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Potatoes as effective as carbohydrate gels, new study says

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Consuming potato puree during prolonged exercise works just as a carbohydrate gel in sustaining blood levels and boosting performance in trained athletes, scientists report.

The scientists recruited 12 participants who were healthy and devoted to their sport, averaging 165 miles (267 kilometers) per week on their bicycles. All had been training for years. To qualify for the trials, the cyclists had to reach a specific threshold for aerobic fitness and complete a 120-minute cycling challenge followed by a time trial.

Participants were randomly assigned to one of three conditions during the experiments: They would consume either water alone, a commercially available carbohydrate gel or an equivalent amount of carbohydrates obtained from potatoes.

Blood glucose levels were just as high in the riders given potato as those given gels, and TT performance also improved with no difference between spuds and gel.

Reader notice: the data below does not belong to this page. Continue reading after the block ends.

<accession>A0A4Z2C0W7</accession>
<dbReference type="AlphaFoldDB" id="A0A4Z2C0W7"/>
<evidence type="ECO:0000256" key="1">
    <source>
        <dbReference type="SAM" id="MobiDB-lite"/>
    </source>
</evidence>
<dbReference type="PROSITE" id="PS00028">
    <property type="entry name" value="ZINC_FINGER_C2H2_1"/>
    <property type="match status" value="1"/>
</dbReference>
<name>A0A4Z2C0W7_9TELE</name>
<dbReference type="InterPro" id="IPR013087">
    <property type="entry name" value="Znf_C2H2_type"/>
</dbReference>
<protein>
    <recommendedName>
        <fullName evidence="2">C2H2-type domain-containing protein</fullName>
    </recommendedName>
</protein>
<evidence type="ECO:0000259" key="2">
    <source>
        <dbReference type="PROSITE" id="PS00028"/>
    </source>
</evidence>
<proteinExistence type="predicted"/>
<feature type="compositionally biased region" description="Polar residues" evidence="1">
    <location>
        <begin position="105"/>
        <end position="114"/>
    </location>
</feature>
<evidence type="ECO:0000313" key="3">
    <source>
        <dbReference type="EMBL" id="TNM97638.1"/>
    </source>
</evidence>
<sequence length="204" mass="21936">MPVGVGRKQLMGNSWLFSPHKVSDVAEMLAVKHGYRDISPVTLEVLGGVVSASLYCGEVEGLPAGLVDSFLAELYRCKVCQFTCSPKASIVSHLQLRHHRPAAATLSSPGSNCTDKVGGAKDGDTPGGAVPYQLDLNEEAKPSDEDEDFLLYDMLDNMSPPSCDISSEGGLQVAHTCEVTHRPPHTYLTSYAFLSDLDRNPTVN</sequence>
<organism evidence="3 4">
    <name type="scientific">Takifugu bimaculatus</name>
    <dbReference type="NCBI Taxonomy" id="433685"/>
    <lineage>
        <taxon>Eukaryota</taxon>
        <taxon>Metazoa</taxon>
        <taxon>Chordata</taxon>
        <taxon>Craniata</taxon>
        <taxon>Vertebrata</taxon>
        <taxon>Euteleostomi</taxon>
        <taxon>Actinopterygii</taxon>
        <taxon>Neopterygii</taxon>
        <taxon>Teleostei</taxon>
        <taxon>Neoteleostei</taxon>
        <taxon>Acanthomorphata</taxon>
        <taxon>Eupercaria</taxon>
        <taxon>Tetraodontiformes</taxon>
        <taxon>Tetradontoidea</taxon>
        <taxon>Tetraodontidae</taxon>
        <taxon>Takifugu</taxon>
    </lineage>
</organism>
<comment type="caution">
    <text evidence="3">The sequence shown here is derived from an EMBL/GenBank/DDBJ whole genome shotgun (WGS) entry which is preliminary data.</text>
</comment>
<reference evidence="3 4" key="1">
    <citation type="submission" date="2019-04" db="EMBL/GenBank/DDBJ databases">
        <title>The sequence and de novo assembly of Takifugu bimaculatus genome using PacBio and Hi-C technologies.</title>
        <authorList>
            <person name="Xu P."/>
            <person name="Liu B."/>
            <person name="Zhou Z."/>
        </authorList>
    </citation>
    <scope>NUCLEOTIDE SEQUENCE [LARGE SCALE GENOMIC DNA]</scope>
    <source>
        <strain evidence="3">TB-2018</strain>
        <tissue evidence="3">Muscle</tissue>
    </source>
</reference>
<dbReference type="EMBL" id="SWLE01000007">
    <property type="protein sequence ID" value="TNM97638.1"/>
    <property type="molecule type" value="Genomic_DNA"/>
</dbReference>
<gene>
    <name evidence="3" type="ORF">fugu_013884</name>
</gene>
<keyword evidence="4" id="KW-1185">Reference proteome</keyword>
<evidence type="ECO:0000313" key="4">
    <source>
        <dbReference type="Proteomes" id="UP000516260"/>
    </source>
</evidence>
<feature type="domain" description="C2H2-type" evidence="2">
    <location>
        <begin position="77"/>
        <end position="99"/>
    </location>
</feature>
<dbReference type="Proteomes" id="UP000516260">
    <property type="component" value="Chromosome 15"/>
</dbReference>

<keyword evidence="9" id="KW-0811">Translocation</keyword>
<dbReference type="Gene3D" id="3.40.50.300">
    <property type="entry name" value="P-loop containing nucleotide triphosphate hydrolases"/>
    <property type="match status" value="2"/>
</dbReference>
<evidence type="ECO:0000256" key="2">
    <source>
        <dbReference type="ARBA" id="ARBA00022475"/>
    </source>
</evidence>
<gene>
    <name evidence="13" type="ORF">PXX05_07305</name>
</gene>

“Research has shown that ingesting concentrated carbohydrate gels during prolonged exercise promotes carbohydrate availability during exercise and improves exercise performance,” said University of Illinois kinesiology and community health professor Nicholas Burd, who led the research. “Our study aim was to expand and diversify race-fueling options for athletes and offset flavor fatigue.”

“Potatoes are a promising alternative for athletes because they represent a cost-effective, nutrient-dense and whole-food source of carbohydrates,” the researchers reported in the Journal of Applied Physiology. “Furthermore, they serve as a savory race fuel option when compared (with) the high sweetness of (carbohydrate) gels.”

“We found no differences between the performance of cyclists who got their carbohydrates by ingesting potatoes or gels at recommended amounts of about 60 grams per hour during the experiments,” Burd said. “Both groups saw a significant boost in performance that those consuming only water did not achieve.”